By Ali Din
Technology has afforded the modern worker a number of freedoms. Work isn’t confined to the office or a single device anymore. Users have the freedom to work from home, on-the-go, or remotely during business travel. Work can get done nearly anywhere and often does. However, this has resulted in added complexity for those tasked with managing and securing end-user compute environments.
The Empowered Mobile User
For many workers, the freedom to work from various locations on the device of their choice is often an arrangement they’ve made for themselves. Instead of catering to this new work style and the productivity gains that can be achieved, many organizations haven’t adapted internal practices to meet the needs of the mobile workforce. Companies are often forced into mobility initiatives as personal devices are introduced by “Bring Your Own Device” (BYOD) trends, with users taking matters into their own hands to leverage the tools they need to remain productive. This has left many companies in a precarious situation, as they’re forced to introduce mobility initiatives, often unprepared for the challenges associated with mobility.
The Security Challenge and the Mobile Workforce
Many businesses strive to harness the mobility trend in a way that advantages workers, while still maintaining a level of control and direct management that’s appropriate given today’s security concerns. While the mobile user is often a more productive worker; when you introduce new, independently managed devices into the network, and when users are accessing company data from outside WiFi networks, security can be compromised. And, with multiple high-profile security breaches in recent years, security in the enterprise has become a hot-button topic.
Following a rise in security concerns, the hosted workspace, and specifically Desktop as a Service (DaaS) solutions, have emerged as an alternative to on-premises management of end-user compute environments. DaaS solutions provide the flexibility users desire—they’re able to access a workspace—desktop, applications, data—from the device and location of their choice, but that access is secured in order to provide peace of mind at the management level.
The Cost Challenge and the Mobile Workforce
Cost is another common barrier to entry for mobility initiatives. In fact, as described in TechAisle’s whitepaper titled, Agile Cloud: Managing the Empowered User, 41 percent of midmarket CIOs surveyed cited total cost of ownership for mobility initiatives as a challenge faced when investing in tools that enable the mobile workforce. Cost was the most cited barrier to entry in this research, exceeding security, corporate data protection, mobile device management, and compliance. DaaS solutions provide a cost-effective alternative to on-premises management that’s appealing to many businesses.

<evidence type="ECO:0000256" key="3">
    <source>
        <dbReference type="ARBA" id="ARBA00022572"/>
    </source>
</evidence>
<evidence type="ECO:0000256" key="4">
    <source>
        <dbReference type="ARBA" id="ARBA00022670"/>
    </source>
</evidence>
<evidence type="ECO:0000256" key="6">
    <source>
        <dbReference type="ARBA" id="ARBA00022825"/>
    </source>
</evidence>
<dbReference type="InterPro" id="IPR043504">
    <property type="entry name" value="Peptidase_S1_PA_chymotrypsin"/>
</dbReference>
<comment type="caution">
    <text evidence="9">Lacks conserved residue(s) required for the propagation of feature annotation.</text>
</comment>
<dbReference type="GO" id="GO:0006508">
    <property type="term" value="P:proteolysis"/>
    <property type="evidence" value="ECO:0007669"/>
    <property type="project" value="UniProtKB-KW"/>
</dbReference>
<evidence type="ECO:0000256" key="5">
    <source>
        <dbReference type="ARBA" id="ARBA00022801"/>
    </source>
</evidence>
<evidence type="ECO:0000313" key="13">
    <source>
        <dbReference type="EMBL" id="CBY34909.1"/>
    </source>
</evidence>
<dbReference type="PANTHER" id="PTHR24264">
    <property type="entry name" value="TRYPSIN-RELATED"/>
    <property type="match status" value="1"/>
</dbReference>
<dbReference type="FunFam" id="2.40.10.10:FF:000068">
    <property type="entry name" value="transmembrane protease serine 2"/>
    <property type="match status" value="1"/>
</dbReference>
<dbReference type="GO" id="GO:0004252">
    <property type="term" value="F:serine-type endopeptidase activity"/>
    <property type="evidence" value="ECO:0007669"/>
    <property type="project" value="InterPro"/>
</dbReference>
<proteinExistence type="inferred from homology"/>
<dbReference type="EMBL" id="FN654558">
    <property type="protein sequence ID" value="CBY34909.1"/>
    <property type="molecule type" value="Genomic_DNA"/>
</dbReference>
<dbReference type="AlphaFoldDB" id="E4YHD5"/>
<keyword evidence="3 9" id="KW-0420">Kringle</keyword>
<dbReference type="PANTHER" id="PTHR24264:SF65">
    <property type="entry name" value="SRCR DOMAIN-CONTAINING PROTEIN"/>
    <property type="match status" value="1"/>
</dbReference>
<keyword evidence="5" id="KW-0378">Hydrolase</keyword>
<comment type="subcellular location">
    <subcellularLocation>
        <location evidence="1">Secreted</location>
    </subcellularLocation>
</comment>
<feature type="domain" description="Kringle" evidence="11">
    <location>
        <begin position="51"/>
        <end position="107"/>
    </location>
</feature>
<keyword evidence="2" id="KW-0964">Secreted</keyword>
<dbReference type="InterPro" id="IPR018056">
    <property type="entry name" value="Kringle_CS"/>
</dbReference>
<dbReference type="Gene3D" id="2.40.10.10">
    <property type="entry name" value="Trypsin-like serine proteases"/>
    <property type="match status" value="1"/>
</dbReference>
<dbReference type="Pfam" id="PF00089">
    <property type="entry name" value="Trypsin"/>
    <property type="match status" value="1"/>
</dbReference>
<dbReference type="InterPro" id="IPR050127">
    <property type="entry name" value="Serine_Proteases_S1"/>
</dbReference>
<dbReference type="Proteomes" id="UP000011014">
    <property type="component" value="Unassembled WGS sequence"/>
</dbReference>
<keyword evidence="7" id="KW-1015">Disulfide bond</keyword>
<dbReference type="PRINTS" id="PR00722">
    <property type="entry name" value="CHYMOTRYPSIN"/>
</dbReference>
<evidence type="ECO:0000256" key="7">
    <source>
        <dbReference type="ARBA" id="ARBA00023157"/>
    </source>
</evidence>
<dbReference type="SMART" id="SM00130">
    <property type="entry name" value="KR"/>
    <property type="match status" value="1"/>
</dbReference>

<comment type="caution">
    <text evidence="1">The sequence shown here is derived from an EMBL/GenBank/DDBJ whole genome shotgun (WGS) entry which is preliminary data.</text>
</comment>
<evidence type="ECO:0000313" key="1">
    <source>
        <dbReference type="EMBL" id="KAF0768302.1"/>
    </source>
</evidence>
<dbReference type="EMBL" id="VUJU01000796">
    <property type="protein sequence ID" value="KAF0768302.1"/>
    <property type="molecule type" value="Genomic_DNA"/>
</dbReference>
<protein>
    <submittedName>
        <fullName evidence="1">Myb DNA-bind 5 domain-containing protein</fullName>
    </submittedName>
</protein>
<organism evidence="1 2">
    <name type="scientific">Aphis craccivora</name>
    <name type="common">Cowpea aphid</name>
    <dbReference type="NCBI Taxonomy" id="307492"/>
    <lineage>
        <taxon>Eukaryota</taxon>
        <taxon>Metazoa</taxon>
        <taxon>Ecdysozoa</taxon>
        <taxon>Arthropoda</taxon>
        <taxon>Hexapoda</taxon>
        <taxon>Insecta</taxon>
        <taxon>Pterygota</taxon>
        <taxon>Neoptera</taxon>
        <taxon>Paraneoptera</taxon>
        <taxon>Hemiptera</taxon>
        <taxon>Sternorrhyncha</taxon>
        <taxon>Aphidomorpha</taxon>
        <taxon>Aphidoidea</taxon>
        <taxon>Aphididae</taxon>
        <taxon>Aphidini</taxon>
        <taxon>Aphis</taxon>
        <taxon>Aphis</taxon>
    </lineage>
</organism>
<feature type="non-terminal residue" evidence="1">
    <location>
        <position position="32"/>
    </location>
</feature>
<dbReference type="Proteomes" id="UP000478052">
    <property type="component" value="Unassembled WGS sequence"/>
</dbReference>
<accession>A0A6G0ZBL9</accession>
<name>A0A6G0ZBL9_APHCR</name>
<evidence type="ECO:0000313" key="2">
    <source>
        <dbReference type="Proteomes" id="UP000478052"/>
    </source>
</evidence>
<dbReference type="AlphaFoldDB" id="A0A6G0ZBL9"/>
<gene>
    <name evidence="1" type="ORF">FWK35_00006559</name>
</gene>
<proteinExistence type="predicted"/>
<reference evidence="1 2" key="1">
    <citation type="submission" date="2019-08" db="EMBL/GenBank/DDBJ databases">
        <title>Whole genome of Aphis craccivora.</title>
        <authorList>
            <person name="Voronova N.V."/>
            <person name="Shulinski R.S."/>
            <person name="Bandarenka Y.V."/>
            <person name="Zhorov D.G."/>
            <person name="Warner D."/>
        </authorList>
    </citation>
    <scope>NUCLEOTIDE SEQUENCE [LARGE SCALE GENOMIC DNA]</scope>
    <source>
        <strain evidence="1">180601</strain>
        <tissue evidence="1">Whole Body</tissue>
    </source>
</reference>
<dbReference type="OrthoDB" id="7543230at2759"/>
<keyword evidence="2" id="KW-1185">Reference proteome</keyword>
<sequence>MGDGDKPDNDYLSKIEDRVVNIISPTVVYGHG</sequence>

DaaS is Powering Mobile Workers and Driving DaaS Adoption
Because DaaS can help solve for security, cost, and other challenges associated with mobility, many businesses are forgoing on-site management in favor of cloud-hosted client workspace management. TechAisle’s research also shows that “DaaS penetration” is expected to grow by 183 percent within the midmarket.
Commonly cited reasons for using DaaS include—in order of frequency:
• Less investment required/cost savings: 29 percent
• Security, quality, features, flexibility, performance, etc.: 26 percent
• Complexity/ease of implementation: 16 percent
• Better/efficient management: 13 percent
• Lack of internal staff skills: 9 percent
• Best option/other: 7 percent.
DaaS Here to Stay
Considering these projections, and larger market trends, one thing remains clear—like mobility, DaaS isn’t going anywhere any time soon. We can expect that as mobile workers continue to work in the manner in which they are today, businesses need to provide flexible access to empower their workforce. For many, DaaS is the solution of choice that can empower users without weakening security, accruing additional cost, and compromising other management objectives. SW
Ali Din is GM/CMO at dinCloud, a cloud services provider that helps organizations migrate their IT infrastructure to the cloud. Din’s IT industry career in the last 20 years has spanned product development, finance, and most recently, marketing and brand management. For more information, visit: dincloud.com or follow @dinCloud on Twitter.
Aug2016, Software Magazine